X-Rayted Files: A Century of X-Rays in the Automotive Industry, Part 1

If you have read any of my previous columns, you know that I’m passionate about X-rays and cars. And electronics, which started as a hobby when I was age 9, turned into a passion after I received an associate degree in electronics when I was 13. It went downhill from there, meaning I’ve been looking forward to writing about these passions, and I can’t believe it’s finally here! What makes this experience even better is the fact I also have a chance to talk about some of my idols, including Curie, Roentgen, Marconi, Galvin, and Ford.

Here’s how this column will go. I’ll start in 1895, jump to World War I, stop by the 1930s, and wrap up with how X-rays are used in the automotive industry today. It so happens that brevity is not one of my few qualities, so I had to split this column into two parts. There’s a lot to cover, so let’s get going!

It all started in 1895 when Wilhelm Roentgen discovered X-rays in Germany. It didn’t take long for him to realize the potential impact of his discovery to society. To guarantee the fast and widespread use of X-rays, Roentgen decided not to patent his invention. It turns out he was right. By early 1896, Dr. Edwin Frost was taking X-rays of a broken arm in Dartmouth, Massachusetts. That’s an incredible adoption speed for a technology considering the people who invented the internet were not even born yet! Even by modern standards, X-ray had a meteoric adoption rise.

Unfortunately, things are not all rosy and peaceful in Europe. In 1914, the continent was at war. Curie and Roentgen have several things in common. They are both Nobel prize winners. They were also humanitarians, despite being on different sides of the Great War. Instead of using her creative juices to build bombs, Curie decided to join the war effort to save lives. She knew of the benefits of X-rays in finding a bullet inside a soldier’s leg. As a result, she invented the first car-based X-ray machine or the first X-ray machine on wheels—however you choose to describe the beautiful vehicle in Figure 1.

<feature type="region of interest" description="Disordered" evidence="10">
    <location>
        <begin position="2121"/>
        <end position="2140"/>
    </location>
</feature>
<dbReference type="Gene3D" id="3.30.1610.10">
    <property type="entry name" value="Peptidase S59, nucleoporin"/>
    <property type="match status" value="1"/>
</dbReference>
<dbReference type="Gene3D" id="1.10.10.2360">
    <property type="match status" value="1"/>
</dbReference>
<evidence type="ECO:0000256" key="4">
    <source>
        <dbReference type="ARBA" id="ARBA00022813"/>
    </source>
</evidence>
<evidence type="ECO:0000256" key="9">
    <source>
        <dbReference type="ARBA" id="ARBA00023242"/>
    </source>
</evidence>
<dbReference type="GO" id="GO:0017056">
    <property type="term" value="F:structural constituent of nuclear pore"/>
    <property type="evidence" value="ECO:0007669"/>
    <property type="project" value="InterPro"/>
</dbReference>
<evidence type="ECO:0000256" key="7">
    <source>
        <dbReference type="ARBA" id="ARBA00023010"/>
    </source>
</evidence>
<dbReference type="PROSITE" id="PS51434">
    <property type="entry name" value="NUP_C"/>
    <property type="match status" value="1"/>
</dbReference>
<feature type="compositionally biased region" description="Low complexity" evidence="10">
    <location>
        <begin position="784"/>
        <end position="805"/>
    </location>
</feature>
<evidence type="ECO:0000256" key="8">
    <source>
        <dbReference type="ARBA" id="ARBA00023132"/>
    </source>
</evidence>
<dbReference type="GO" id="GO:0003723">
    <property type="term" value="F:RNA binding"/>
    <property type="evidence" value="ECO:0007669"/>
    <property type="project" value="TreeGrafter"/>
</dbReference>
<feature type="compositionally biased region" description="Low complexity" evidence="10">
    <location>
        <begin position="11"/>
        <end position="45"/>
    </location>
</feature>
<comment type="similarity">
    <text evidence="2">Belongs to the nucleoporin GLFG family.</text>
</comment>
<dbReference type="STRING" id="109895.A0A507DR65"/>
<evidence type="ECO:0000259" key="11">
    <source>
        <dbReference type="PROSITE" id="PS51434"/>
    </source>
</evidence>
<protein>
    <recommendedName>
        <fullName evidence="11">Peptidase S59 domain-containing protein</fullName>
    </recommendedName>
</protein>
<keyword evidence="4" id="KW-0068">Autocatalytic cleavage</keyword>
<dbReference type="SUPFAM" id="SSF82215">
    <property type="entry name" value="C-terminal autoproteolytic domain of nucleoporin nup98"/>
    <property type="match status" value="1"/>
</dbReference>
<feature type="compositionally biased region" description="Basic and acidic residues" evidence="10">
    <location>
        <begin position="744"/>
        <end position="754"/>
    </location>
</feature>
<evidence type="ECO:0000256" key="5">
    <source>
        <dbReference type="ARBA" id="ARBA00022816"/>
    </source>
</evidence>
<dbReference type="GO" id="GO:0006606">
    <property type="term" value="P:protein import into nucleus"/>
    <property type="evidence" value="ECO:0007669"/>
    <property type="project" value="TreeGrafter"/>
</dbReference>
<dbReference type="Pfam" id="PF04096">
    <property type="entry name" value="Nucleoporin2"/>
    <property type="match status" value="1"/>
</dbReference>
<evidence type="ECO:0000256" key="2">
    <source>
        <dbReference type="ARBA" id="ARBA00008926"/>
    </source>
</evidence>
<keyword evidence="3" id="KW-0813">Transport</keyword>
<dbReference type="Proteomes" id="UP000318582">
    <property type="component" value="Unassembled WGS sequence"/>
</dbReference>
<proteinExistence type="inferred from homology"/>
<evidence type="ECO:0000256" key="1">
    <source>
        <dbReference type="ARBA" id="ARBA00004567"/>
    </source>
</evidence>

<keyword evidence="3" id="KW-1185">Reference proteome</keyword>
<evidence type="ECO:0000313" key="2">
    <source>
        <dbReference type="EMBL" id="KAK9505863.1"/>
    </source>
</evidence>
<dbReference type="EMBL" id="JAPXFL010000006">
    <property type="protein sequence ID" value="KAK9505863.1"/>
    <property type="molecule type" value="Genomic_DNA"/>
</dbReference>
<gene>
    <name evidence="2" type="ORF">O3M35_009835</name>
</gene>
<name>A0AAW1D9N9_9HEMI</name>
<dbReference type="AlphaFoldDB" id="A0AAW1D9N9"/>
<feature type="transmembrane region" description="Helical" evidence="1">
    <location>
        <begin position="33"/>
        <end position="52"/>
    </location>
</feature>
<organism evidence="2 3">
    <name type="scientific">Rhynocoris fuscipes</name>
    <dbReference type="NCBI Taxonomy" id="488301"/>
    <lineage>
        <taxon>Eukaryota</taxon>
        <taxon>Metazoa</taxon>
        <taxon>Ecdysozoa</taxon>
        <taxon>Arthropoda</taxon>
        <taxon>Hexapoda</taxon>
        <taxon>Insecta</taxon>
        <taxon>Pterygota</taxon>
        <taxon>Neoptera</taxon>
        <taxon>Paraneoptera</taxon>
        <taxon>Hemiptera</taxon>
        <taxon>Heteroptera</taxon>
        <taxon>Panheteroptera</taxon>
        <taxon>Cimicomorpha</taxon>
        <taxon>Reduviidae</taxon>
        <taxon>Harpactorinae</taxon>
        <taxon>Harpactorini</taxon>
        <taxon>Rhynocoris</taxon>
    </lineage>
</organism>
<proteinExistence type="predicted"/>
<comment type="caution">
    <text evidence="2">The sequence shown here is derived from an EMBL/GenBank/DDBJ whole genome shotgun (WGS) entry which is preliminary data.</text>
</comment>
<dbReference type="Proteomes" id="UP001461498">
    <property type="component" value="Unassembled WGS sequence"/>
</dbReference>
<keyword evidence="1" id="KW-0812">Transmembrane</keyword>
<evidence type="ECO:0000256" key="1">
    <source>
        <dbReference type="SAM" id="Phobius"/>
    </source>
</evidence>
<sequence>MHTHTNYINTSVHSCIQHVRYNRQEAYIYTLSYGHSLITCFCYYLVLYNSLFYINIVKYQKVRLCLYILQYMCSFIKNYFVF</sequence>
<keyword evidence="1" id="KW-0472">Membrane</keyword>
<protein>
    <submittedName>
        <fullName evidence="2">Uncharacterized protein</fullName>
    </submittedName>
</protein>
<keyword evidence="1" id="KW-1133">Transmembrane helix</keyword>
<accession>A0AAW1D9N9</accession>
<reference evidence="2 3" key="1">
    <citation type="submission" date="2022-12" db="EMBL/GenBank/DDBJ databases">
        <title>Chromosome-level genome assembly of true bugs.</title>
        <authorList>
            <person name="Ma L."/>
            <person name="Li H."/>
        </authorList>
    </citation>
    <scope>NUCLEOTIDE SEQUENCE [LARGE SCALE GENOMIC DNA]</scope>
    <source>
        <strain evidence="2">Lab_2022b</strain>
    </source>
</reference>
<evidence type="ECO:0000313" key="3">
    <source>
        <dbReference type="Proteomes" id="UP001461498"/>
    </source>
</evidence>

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Figure 1: One of Curie’s mobile units used by the French Army (Source: National Library of France, Prints and Photography Department [1])

The history of the automotive and X-ray industries would be henceforth intertwined. Not much later, Henry Ford took X-rays of Model A radiator fans that broke due to poor casting. Fast forward a few decades, and we are taking computed tomography scans of casting automotive parts to look for the same problems (Figure 2).

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Figure 2: Computed tomography (CT) scans of castings for an automotive application.

The history of X-ray inspection and the automotive industry came together again once electronics were introduced to cars. Interestingly, the first piece of electronics boarded on a car was the radio, which was invented by Guglielmo Marconi—also in 1895—in Italy, not far from Roentgen. By the early 1920s, radio stations were multiplying, and radios were becoming a staple piece of furniture in homes across the world.